Big Data integration paving the way for connected cars

DECCAN CHRONICLE
Published Nov 7, 2018, 3:01 pm IST
Updated Nov 7, 2018, 3:01 pm IST
Car connectivity has become a primary requirement for many.
Technologies like V2V (Vehicle to Vehicle) and V2I (Vehicle to Infrastructure) will allow cars to connect with their surroundings, such as other cars, traffic lights etc.
 Technologies like V2V (Vehicle to Vehicle) and V2I (Vehicle to Infrastructure) will allow cars to connect with their surroundings, such as other cars, traffic lights etc.

From luxury to necessity, cars have undergone extensive transformation owing to technological advances. Connected cars have arrived and the industry needs to adapt to this disruptive technology as soon as possible. In the last few years the focus has completely shifted towards connecting a car with its surroundings to augment the user experience. A cluster of technologies like, IoT, Machine Learning and Artificial Intelligence along with Internet connectivity will have the ability to effectively optimise its functioning and enhance user convenience, safety and comfort. This ecosystem is fuelled by Big Data that has made connected car a reality!

Car connectivity has become a primary requirement for many. Technologies like V2V (Vehicle to Vehicle) and V2I (Vehicle to Infrastructure) will allow cars to connect with their surroundings, such as other cars, traffic lights etc. Other facilities such as virtual personal assistant will take care of scheduling meetings, sending messages, knowing about the closest cafe, entertainment etc. All of this and much more, while on the move!

 

Holistically, it is not just the end consumer who would reap the benefits of autonomous vehicles, but the complete ecosystem, that is, the manufacturers, the service providers, the vendors and the traffic departments. The manufacturer will be able to update software remotely, the service provider will monitor the smooth functioning of the car by reviewing “wear and tear” metrics, and the vendors will offer services according to usage patterns. These are just a few examples.

It is inevitable that an enormous amount of data will need to be processed for each car. Data generated every moment will need to be collected, monitored and processed. Most of the data that will be processed will be done in real time to mitigate against accidents, traffic jams, or an overheated engine etc. In the words of the BWW CEO, “Data is the new oil” and undeniably it is going to drive the next gen cars.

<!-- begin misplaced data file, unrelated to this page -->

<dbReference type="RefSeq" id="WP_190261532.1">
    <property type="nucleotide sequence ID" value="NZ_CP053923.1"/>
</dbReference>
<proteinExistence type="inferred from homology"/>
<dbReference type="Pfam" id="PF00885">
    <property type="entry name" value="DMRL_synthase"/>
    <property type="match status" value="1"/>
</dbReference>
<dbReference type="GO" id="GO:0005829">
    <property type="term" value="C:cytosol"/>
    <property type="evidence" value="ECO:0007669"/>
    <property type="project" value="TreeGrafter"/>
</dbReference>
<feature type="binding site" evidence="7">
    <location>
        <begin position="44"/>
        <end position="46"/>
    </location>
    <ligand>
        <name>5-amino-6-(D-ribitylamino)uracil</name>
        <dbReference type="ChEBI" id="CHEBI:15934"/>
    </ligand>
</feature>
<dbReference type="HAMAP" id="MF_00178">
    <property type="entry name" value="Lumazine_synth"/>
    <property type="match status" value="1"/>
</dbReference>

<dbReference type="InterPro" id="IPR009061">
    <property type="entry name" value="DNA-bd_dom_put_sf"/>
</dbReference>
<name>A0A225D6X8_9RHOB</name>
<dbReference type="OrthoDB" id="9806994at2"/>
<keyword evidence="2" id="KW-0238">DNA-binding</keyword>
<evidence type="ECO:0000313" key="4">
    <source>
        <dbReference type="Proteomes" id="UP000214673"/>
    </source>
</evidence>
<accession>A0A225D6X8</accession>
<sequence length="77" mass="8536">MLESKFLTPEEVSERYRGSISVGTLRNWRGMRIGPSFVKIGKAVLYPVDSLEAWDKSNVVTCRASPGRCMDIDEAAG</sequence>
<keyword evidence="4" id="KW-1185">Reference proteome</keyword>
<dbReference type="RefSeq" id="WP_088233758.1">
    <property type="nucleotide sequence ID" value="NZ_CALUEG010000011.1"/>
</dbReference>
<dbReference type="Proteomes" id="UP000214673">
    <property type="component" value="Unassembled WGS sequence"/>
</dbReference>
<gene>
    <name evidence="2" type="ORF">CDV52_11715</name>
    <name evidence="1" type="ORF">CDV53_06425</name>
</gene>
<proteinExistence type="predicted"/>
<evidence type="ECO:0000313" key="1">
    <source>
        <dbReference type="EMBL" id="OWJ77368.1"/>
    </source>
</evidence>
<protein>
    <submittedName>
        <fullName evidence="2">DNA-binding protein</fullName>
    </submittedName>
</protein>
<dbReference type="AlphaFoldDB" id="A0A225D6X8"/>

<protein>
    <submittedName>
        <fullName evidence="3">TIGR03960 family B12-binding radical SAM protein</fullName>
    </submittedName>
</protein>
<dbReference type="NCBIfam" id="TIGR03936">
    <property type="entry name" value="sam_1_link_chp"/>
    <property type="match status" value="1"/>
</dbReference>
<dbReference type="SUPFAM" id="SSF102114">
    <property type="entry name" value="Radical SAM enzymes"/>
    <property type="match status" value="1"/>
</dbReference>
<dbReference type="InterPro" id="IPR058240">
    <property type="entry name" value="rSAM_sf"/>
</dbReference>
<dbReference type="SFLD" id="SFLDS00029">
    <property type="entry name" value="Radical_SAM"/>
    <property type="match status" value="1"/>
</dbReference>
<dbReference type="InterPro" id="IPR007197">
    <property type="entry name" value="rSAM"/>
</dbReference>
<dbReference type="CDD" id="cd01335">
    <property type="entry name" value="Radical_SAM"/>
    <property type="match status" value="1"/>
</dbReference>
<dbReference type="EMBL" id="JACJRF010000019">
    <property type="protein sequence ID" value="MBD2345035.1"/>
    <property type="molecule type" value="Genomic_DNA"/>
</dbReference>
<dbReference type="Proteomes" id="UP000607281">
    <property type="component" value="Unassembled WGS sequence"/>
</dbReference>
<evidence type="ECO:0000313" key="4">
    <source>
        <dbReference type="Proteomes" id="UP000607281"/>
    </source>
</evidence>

While consumers are more than eager to notch up to the next gen cars, they do have their set of valid concerns. The predominant worry being digital safety and data privacy. Recent years have witnessed an exponential rise in data breach and incidences of data privacy being compromised across the globe. This has created certain uneasiness towards connected cars. There is a potential risk of car connectivity being manipulated and data getting hacked or misused. This can only be resolved with data being secured not just at the device level but also when it is transmitted and where it is stored.

Since it is a massive leap from the traditional cars, there is some hesitation about giving full control to a vehicle. However, it is important to understand that an autonomous vehicle may considerably reduce human errors, thereby resulting in a safer driving environment. These are some of the hiccups that the industry will have to be prepared for while making decisions about real time application of this technology that definitely is the future of the automotive industry.

While developed economies like USA with mature infrastructure, have a comparatively easier path ahead of them, it is the developing economies that have an arduous journey ahead, owing to the lack of infrastructure. In a rapidly growing economy like India and China, the technology is expected to take another 3-5 years for market-wide adoption. While market penetration is low and shall remain so in the next few years, however, undeniably such economies are the biggest untapped opportunity.

What is accepted today will be expected by the consumer tomorrow and the industry needs to brace itself to meet these demands. We need to look at support by governing bodies across the globe primarily for strong infrastructure and data safety rules and regulations. We need a robust legal framework that is in sync with the technological advances taking place. The change in the industry is coming sooner than expected and what was once a part of sci-fi movies will soon be a reality! 

—by Roop Singh, Executive Director, India at ATCS.

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